Am I A Reformed Asatru

Am I a Reformed Asatru

by

Eric Smith

 

Editor’s comment — This article is a response Eric Smith gave to a non Asatru regarding his own northern european philosophy with respect to other Asatru communities and
practitioners– more liberal or more conservative– with the broad categorical comparison to Orthodox vs. Reform Judaism. Would he consider his personal practice akin to “Reform” Asatru?

When I first encountered Asatru, my immediate response was “But that’s what I mostly already do anyway.” Granted, my personal practice did not have a Norse spiritual element then but the 9 Noble Virtues, concepts of honor and the meaning of oaths and giving one’s word were all the same.  At the time, I was a devout Atheist but clearly that is a bit different now. For quite sometime after that, I did tend to call myself Asatru when asked or “Athatru” as a joke and have been drawn to Heimdall from the beginning.

When attending FSG events, I did not initially meet many people representing themselves as Asatru but did over time. Eventually, I found that there were core differences between myself and many of the people I met in person or online. They can be expressed as the following:

 

  1. A dismissive and often insulting attitude towards Wicca. At this point in my life, a number of my family and friends follow some variation of Wicca or are at least influenced by it. I take this as no less an insult than when an atheist friend of mine refers to Southern Baptists as the Taliban. For the record, many of my relatives are Southern Baptists. It is rude and unseemly.
  2. My sense of acting as a host and the nature of a Sumbel are violated if I tell a guest how they must toast. This is not something I am willing to change and if it offends you that a friend of mine chooses to honor a non-Norse god or even an ideal, please do not participate.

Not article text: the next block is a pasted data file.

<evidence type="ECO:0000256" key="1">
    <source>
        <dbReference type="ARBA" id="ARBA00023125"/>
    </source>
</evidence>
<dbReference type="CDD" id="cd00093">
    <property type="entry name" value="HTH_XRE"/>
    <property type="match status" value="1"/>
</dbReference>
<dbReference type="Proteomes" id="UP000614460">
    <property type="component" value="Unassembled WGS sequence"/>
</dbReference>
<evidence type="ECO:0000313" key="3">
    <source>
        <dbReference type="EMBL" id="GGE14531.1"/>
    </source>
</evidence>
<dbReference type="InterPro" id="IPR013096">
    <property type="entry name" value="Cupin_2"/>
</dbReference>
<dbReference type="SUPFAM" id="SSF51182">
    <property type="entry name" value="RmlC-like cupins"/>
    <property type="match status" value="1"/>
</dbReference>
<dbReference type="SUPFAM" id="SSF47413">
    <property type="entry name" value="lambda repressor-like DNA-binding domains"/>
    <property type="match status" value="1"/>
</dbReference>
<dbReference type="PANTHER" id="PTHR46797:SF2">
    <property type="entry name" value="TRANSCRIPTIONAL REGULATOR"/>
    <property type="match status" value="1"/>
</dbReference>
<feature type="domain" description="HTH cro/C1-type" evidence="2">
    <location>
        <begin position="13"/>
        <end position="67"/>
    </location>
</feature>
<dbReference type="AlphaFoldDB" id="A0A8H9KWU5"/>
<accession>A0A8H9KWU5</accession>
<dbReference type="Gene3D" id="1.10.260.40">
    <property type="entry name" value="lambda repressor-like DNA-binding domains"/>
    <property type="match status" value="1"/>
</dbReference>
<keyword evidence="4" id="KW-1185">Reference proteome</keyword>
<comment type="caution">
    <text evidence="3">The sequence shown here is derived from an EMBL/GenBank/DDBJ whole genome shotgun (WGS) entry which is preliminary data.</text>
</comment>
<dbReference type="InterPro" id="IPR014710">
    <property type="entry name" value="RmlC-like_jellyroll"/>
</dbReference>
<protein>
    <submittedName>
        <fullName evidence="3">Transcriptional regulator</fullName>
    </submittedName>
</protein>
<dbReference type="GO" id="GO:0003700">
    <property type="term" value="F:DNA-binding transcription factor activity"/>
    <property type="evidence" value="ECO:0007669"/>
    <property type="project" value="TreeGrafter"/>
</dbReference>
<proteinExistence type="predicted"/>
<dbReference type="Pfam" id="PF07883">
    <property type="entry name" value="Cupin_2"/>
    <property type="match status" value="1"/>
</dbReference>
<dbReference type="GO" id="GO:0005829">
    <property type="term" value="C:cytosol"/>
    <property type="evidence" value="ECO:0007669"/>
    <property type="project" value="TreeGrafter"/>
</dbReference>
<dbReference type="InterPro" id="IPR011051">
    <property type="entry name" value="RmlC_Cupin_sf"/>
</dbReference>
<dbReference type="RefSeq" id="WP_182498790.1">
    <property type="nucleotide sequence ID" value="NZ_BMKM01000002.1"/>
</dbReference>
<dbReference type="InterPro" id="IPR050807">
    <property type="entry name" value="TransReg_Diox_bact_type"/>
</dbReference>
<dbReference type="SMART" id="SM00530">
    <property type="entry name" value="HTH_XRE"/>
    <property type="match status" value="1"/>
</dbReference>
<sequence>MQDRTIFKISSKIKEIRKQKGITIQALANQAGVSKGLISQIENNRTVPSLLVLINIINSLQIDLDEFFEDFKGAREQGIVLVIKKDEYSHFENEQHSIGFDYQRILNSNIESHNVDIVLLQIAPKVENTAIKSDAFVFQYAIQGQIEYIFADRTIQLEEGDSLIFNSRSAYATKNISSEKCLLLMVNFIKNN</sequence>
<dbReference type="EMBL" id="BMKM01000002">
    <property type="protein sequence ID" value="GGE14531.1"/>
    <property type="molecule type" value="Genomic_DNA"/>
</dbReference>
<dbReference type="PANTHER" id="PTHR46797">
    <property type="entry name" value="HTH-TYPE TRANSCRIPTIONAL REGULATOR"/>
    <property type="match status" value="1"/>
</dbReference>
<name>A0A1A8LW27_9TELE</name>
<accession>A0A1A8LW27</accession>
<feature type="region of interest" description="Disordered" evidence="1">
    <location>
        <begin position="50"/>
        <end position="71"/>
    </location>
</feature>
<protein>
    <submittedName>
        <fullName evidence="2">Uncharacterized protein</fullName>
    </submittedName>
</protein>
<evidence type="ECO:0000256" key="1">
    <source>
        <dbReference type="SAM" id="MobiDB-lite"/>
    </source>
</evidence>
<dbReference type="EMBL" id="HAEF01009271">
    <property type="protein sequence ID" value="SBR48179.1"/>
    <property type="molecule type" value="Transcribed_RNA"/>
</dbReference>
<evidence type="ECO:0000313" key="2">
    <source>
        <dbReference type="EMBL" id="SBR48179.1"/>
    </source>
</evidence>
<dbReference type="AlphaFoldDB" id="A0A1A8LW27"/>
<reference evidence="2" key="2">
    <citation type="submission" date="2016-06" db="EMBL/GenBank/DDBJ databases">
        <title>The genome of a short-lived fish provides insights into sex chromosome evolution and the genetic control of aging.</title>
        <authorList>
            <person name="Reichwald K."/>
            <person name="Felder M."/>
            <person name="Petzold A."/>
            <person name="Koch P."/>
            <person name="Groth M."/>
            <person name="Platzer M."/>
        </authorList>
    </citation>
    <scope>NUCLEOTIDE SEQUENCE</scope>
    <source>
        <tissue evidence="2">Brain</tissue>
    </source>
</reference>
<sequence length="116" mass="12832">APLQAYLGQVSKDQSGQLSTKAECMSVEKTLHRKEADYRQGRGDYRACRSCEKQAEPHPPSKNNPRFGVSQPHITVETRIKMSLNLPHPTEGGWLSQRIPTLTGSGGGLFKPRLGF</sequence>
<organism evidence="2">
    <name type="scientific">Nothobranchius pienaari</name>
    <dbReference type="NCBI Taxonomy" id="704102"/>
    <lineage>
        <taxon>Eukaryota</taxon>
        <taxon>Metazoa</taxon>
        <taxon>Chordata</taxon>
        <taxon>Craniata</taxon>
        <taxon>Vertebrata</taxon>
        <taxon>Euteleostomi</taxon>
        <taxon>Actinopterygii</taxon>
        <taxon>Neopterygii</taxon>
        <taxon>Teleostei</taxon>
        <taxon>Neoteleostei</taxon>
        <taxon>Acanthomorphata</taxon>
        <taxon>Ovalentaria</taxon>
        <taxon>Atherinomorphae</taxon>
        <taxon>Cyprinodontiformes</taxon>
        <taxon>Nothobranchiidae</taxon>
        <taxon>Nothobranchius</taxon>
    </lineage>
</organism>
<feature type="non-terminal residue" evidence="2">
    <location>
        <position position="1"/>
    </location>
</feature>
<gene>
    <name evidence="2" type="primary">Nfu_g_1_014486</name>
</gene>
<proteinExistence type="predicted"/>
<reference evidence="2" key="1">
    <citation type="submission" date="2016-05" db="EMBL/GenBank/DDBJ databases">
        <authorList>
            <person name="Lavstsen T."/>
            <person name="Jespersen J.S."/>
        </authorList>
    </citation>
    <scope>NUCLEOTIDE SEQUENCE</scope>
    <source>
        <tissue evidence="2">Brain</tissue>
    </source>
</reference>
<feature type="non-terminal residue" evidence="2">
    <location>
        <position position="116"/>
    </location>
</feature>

3. Pursuant to the above two points, I took an oath earlier in life to support and defend the Constitution of the United States. That includes the First Amendment. I have read my Jefferson and believe that the spirit of that amendment is that no man has a right to tell another what is sacred. EVER. I am never likely to change my position on this. I will not tell someone else how to believe but I am happy to answer questions.
  4. My experience with a number of Asatru is that they are very insular. I think, in the long term, that pagans/heathens can only be taken seriously when enough of us stand together to be counted and bickering does not help. Believe me, there are a number of flakes who annoy me too but I talk to just about anyone. The Old Norse traveled the world and encountered more cultures than most and not just as raiders. Can’t we aspire to some of the same behavior?

 

As to my personal practice, I blot to the Einherjar twice a year and Heimdall frequently as well as the Watchman being my opening toast at every Sumbel. But in addition to that, my life is influenced by my principles and by Heimdall in real ways. My desire to finish my rating as a right seater for SAR flying and my careful reading of news including tracking jihadists are part of that. Since the events that led to my tattoo and class, I have found the spiritual part of me a bit more “settled” at the moment and I am concentrating more on family and friends.

Because of my differences with many who call themselves Asatru, I tend to use that term more as shorthand in personal conversations. In writing, I state that I am a Norse pagan and make no claims as to sect. I do tend to use pagan and heathen synonymously for myself.

 

Having said all of this, I do strongly suspect that most Asatru and I would agree on a long list of issues: oaths, right action, hard work and self reliance, the importance of doing what you say you will do, etcetera. I just don’t see agreement on the items I listed above. I have theories as to why, but they are mostly untested and I am in no hurry to debate them.

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